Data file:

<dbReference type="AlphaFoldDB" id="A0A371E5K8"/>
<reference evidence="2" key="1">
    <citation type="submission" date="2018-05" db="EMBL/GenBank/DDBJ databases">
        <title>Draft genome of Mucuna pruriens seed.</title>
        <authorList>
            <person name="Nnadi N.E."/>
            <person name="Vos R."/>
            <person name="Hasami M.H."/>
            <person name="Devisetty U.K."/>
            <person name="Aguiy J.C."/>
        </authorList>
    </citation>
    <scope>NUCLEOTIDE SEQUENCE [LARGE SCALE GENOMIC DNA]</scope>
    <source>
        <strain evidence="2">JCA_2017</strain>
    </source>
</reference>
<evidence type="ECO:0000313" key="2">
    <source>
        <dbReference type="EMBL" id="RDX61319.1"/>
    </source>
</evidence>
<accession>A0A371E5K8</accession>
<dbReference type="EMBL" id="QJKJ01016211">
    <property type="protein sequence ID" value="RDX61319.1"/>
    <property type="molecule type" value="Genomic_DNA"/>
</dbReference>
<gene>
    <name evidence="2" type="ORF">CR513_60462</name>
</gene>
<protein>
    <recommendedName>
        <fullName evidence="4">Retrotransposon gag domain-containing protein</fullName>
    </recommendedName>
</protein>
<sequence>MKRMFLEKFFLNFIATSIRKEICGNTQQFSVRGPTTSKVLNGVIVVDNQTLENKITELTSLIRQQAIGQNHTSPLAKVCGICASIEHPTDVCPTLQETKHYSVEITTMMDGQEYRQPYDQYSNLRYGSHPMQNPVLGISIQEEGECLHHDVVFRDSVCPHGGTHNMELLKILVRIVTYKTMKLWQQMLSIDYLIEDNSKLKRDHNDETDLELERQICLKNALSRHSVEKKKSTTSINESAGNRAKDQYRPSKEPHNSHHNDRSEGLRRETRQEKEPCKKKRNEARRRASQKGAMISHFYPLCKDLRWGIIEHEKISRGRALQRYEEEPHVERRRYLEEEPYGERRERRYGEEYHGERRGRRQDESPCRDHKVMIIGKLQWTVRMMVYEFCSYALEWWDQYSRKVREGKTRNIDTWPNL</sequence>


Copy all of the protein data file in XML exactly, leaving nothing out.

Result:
<dbReference type="AlphaFoldDB" id="A0A371E5K8"/>
<reference evidence="2" key="1">
    <citation type="submission" date="2018-05" db="EMBL/GenBank/DDBJ databases">
        <title>Draft genome of Mucuna pruriens seed.</title>
        <authorList>
            <person name="Nnadi N.E."/>
            <person name="Vos R."/>
            <person name="Hasami M.H."/>
            <person name="Devisetty U.K."/>
            <person name="Aguiy J.C."/>
        </authorList>
    </citation>
    <scope>NUCLEOTIDE SEQUENCE [LARGE SCALE GENOMIC DNA]</scope>
    <source>
        <strain evidence="2">JCA_2017</strain>
    </source>
</reference>
<evidence type="ECO:0000313" key="2">
    <source>
        <dbReference type="EMBL" id="RDX61319.1"/>
    </source>
</evidence>
<accession>A0A371E5K8</accession>
<dbReference type="EMBL" id="QJKJ01016211">
    <property type="protein sequence ID" value="RDX61319.1"/>
    <property type="molecule type" value="Genomic_DNA"/>
</dbReference>
<gene>
    <name evidence="2" type="ORF">CR513_60462</name>
</gene>
<protein>
    <recommendedName>
        <fullName evidence="4">Retrotransposon gag domain-containing protein</fullName>
    </recommendedName>
</protein>
<sequence>MKRMFLEKFFLNFIATSIRKEICGNTQQFSVRGPTTSKVLNGVIVVDNQTLENKITELTSLIRQQAIGQNHTSPLAKVCGICASIEHPTDVCPTLQETKHYSVEITTMMDGQEYRQPYDQYSNLRYGSHPMQNPVLGISIQEEGECLHHDVVFRDSVCPHGGTHNMELLKILVRIVTYKTMKLWQQMLSIDYLIEDNSKLKRDHNDETDLELERQICLKNALSRHSVEKKKSTTSINESAGNRAKDQYRPSKEPHNSHHNDRSEGLRRETRQEKEPCKKKRNEARRRASQKGAMISHFYPLCKDLRWGIIEHEKISRGRALQRYEEEPHVERRRYLEEEPYGERRERRYGEEYHGERRGRRQDESPCRDHKVMIIGKLQWTVRMMVYEFCSYALEWWDQYSRKVREGKTRNIDTWPNL</sequence>